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Dave's Tex - Mex, Tejano, Conjunto Site for the Diatonic Button Accordion - Ahora Bilingüe

Intro en Español
**Mission Statement**
**The Tex Mex Accordion**
**The Basics**
**GFC Accordion**
**Señor Maestro Program**
**Major Scales**
**Chromatic Scale**
Right hand position
**Preparation for 3rds**
**Music Theory**
**Music Theory 2**
Music Theory 3
**Circle of Fifths**
**Arpeggios for the GFC Box**
Practicing with a metronome
Trinos and Apoyaturas
Thirds and Sixes
**Ear Training**
Music Theory Quiz
Music Theory Quiz 2
Music Theory Quiz 3
Finding the Song Key
Remates and improvisations
Bellows Technique
The Basses
Guest Book
Contact Us
About Me

Music Theory for Tex-Mex Accordion Part 2

Take your time to read this information.  It could be important for beginners.


Scale Construction:  Scales are constructed of a set standard of intervals.  The pattern is:  Tone, Tone, Semi-tone, Tone, Tone, Tone, Semi-tone.
This means that if we analyze the scale of C major, C D E F G A B C,  we will see that the distance between C and D is a tone, between D and E is a tone, between E and F is a semi-tone, between F and G is a tone, between G and A is a tone, between A and B is a tone and the distance between B and C is a semi-tone,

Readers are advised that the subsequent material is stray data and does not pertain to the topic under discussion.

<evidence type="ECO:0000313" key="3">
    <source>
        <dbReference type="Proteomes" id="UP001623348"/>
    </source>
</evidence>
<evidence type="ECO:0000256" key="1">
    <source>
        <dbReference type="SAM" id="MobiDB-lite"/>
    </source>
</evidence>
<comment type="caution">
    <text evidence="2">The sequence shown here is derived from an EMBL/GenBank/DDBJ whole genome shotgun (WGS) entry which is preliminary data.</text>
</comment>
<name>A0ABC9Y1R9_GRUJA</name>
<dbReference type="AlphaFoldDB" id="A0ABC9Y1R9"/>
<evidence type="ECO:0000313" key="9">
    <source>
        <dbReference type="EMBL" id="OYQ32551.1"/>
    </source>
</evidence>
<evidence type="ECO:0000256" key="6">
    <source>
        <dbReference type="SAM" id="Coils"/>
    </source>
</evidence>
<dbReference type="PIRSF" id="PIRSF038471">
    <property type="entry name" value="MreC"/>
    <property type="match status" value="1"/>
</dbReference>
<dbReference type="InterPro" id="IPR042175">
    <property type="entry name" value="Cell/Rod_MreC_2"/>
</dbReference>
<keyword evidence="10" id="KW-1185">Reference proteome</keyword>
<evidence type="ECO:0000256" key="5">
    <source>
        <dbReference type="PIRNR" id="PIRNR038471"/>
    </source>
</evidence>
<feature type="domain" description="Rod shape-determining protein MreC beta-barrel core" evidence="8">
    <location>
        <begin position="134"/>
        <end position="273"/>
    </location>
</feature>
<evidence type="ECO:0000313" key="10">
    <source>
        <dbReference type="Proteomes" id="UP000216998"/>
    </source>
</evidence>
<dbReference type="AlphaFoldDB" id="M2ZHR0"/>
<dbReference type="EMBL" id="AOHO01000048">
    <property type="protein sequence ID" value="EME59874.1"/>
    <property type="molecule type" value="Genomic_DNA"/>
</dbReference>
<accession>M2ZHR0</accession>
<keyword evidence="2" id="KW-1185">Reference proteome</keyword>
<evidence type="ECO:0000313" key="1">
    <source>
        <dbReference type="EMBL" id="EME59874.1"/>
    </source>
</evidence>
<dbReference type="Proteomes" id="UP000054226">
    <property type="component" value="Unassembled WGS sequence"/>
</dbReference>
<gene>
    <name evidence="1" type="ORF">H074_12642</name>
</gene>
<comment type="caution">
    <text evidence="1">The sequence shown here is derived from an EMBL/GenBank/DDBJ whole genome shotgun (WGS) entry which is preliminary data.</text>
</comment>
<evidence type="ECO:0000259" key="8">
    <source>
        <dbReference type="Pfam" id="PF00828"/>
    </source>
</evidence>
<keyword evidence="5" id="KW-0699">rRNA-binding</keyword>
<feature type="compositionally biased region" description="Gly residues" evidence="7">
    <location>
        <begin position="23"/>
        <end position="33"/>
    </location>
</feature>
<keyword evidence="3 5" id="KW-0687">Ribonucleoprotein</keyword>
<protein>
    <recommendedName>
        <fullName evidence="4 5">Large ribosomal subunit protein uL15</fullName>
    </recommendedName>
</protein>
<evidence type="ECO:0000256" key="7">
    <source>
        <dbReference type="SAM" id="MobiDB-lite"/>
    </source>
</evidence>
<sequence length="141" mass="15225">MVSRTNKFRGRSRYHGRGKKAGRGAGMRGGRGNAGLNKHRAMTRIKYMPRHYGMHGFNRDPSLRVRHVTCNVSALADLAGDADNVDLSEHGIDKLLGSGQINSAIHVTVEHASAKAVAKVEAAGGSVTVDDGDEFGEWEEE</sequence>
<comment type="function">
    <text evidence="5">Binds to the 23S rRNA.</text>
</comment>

Number system:  We refer to the notes in a scale by their numeric placement.  C = 1, D =2, E =3, F =4, G =5, A =6, B =7

Chord Construction:  You can build any major chord by using the first, third and fifth interval of the major scale. 
Example: C major = CEG
You can build any minor chord by flattening the third of the major chord.
Example: C minor = CEbG

Relative Minor: 
The relative minor is the minor key that starts on the 6th note of the major scale.  It uses all the same notes as the major scale (key) but is minor.  This is of little importance to the Tex-Mex accordionist because the great majority of Tex-Mex music is in major keys.

Sequence of Chords:  There is a sequence of chords which can help the musician unlock the secrets to understanding music.  In any given key, some chords will be minor and some will be major.  Following the numeric system for naming chords, this is the pattern:
1,4 & 5 Major chords
Example:  In the Key of C, C, F and G are major chords.
2, 3 & 6 Minor chords
Example:  In the Key of C, D, E and A are minor chords. 
(See chart for sequence in other keys.)
Remember that for the GCF accordion you will only need to be familiar with 5 keys, GCFD & Bb.